No one can say with certainty why homicide rates go up and down, notes Jonathan Wender, a criminologist at the University of Washington. But there are identifiable contributing factors. “Yakima has for years had a ‘perfect storm’ of negative socioeconomic and other conditions that have contributed to its high crime rates,” Wender says. “The leading factors are combinations of intergang rivalries, competition over control of drug markets and drug trafficking routes, and more generally, a culture among too many young men of impulsiveness and low self-control that leads to shootings over minor slights.”
But that kind of big-picture thinking—complex, hard to pinpoint—doesn’t easily lead to federal grants. So back at Yakima City Hall, Kathy Coffey chooses to narrow in on gangs. Before the Memorial Weekend slaying of Daniel Rivera, the council member had already helped spearhead the Yakima Gang Free Initiative. The 30-person committee of political, religious, education, and law enforcement leaders, including interim police chief Greg Copeland, commissioned a profile of the community. Released in July 2011, the study broke down the city’s demographics (41 percent Hispanic, 21 percent living under the poverty line) and tracked the decline of the juvenile justice system (94 detention beds in 1995 compared to 42 in 2010).
The committee sponsored the report to help Yakima—which is facing a $1.4 million deficit—apply for federal funds. But city leaders can’t agree on where to allocate the cash they already have. “Did you hear about the streetlights issue?” Coffey asked on a recent afternoon in an office next to the council chamber. “It’s been proven that if you install streetlights, gangs are like rats. If you light it up—they don’t like it.” City employees had reported that several murders in 2010 happened at locations without adequate street lighting, and identified $262,000 from the feds that could go toward illuminating those trouble spots. “We had money left over for neighborhood development from the office of Housing and Urban Development,” Coffey says.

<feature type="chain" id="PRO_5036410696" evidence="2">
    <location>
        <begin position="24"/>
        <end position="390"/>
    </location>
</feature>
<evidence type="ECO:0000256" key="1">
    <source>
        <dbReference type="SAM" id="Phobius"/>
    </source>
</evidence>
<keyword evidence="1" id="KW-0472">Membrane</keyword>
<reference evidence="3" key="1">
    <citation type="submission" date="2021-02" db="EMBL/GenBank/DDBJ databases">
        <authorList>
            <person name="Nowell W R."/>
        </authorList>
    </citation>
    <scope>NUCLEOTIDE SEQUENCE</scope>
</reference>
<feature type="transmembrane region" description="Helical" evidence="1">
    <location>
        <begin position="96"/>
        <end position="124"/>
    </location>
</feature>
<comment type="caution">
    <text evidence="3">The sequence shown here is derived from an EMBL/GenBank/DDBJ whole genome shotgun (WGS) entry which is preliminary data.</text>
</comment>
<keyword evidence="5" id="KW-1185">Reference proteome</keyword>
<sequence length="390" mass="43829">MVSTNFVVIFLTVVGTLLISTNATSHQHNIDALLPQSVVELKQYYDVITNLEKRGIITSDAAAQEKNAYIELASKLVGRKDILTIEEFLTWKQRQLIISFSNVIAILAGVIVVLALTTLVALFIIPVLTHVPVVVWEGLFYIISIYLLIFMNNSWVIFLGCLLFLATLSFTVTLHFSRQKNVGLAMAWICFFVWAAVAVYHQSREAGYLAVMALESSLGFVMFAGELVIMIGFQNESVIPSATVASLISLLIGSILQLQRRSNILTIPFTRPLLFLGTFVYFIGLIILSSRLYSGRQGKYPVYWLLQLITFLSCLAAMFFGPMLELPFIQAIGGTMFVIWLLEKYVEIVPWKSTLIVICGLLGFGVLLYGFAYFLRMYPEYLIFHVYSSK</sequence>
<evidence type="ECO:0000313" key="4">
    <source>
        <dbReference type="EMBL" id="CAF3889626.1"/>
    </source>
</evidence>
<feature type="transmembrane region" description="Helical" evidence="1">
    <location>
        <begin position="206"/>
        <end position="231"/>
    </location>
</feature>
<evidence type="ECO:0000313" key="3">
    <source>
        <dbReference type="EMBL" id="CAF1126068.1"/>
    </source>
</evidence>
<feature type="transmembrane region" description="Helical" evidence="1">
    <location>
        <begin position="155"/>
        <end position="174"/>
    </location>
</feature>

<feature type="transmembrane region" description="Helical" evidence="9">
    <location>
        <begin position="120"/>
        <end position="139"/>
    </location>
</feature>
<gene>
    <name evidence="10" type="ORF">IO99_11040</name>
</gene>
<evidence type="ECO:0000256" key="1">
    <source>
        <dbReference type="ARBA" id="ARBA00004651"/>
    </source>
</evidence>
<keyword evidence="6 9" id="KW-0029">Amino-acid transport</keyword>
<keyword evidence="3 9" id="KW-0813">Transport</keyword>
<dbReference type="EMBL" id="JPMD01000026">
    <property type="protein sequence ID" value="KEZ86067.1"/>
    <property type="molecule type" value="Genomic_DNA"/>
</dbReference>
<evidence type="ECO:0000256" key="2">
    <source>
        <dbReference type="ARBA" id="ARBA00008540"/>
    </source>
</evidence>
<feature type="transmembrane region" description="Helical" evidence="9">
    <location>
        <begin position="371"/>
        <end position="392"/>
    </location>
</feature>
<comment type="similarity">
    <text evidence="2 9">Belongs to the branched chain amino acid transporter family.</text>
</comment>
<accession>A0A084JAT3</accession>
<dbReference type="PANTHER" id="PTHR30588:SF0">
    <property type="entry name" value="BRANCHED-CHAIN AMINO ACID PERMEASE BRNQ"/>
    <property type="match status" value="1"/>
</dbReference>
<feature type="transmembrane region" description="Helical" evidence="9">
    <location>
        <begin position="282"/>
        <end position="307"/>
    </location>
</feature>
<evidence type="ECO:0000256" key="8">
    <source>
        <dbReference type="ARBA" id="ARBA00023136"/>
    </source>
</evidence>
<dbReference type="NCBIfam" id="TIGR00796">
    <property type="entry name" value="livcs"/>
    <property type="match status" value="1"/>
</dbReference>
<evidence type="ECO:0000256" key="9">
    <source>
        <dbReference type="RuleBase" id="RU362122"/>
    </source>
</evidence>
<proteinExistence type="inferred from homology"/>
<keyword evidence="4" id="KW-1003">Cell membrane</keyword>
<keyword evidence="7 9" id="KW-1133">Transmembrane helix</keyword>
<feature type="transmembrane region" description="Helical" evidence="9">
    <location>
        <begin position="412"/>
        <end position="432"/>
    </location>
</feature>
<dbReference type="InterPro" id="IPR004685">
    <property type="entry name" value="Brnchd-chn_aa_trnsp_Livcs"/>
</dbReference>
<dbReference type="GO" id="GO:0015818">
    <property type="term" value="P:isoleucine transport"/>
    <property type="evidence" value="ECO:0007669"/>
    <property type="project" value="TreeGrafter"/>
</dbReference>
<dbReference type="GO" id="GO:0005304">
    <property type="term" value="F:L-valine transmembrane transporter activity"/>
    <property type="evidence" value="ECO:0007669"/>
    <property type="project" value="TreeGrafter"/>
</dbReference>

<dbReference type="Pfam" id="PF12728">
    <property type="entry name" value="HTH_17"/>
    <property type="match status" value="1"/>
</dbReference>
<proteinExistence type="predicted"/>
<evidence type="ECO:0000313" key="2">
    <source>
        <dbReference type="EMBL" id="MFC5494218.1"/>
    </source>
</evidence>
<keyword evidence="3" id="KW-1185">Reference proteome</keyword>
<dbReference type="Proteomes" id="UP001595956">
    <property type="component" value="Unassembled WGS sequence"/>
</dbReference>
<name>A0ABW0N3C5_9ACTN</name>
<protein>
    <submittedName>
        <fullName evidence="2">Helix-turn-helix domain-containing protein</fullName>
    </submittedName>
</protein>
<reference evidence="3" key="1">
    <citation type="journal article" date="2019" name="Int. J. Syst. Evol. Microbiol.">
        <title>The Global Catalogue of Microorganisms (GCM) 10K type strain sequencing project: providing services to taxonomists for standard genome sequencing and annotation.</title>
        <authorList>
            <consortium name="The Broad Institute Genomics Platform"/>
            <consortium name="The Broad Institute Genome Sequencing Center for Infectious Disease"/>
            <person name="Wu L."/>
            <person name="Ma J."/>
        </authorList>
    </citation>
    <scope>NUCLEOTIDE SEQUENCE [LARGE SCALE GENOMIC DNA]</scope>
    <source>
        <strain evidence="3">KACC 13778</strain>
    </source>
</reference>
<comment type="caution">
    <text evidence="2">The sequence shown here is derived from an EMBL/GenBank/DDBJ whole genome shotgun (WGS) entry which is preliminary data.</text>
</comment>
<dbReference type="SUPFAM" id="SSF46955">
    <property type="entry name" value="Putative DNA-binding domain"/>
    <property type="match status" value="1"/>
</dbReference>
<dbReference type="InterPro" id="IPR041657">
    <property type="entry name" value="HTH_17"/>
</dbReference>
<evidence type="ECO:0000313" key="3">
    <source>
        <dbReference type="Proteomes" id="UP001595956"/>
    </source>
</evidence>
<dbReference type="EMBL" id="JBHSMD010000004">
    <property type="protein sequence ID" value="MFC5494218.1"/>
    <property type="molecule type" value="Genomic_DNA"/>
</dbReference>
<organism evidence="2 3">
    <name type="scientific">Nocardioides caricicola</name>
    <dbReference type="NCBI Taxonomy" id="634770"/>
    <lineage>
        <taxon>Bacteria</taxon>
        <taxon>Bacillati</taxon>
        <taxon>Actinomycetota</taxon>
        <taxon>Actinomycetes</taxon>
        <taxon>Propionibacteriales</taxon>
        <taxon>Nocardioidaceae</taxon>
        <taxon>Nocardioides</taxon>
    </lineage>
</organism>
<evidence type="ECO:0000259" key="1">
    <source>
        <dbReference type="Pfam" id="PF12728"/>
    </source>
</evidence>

The lights never went up. She was outvoted six to one on a May 2011 proposal to improve only existing streetlights. Bill Lover, the council member Coffey tangled with two days after the killing of Daniel Rivera, led the charge. He cited national and international studies that show streetlights do not deter homicides.
The $262,000 is long gone—spent on other projects. Coffey’s livid, and accuses her colleague of playing politics. “I think Bill Lover felt left out of the process,” she says, referring to her call to the governor for help last year. “It’s the bureaucracy that just gets to me…. I mean, what the hell are we doing?”
There is reason to be hopeful. This summer the Bill and Melinda Gates Foundation granted the county $270,000 “to support mentoring and case management for gang-involved youth.” Gubernatorial candidate Rob McKenna has made rural gang reduction a top campaign issue. And, even more promising, 2011 doesn’t look like it will approach the homicide record reached in 2010. By late September the number was at 18, according to Coroner Hawkins, four fewer murders than at the same time last year.
“Please don’t make us look bad,” Coffey says, speaking like the woman who led the city’s tourism efforts for two decades. She knows how much the community relies on weekenders looking to enjoy the region’s more than 40 wineries and 285 days of annual sunshine. Visitors spent an estimated $331 million in the area last year. “The truth of the matter is, if you stay on Yakima Avenue”—the main hotel and restaurant-strewn lane through town—“you really don’t see any of this violence.”
THE MEMORIAL WEEKEND killing, seven blocks from Yakima Ave, remains unsolved. Witnesses watched some of the assailants disappear into a nearby house shortly after the murder. Police raided the residence and detained at least two men on outstanding warrants, but made no arrests for Daniel Rivera’s murder. No one has connected the dots, if there are any, but Daniel’s mother is listed on Coroner Hawkins’s report as the person who identified the canal-drenched body of Fernando Figueroa, the year’s first homicide in January. She’s referred to as Figueroa’s “mother-in-law.” And there are rumors, as Hawkins noted, that Daniel Rivera’s killers were out to get his whole family.
All the appeals for state and federal aid included the story of 18-year-old Daniel Rivera’s last moments at the hands of Sureños, but little was revealed about Rivera himself. Probably because the passing of a gangbanger who’d recently been charged with burglarizing a former neighbor’s house wouldn’t have received the same level of attention as the passing of an innocent teenager.
But Rivera’s criminal past might have augured his bloody demise, if anyone had paid close enough attention.
When he was 14 and attending Davis High School, Daniel was sent to the assistant principal’s office because he smelled like marijuana. There he called the school’s security officer a “bitch” and threatened the teacher who snitched on him. When a search revealed he was sporting a red webbed belt with a buckle inscribed with “N” for Norteños—and carrying a knife in his back pocket—the assistant principal called the cops.
Daniel told the responding police officer that he wasn’t really going to hurt the teacher. “I was mad,” he explained. “You say things when you’re mad.”
And the knife? He said it was for protection from rival gang members.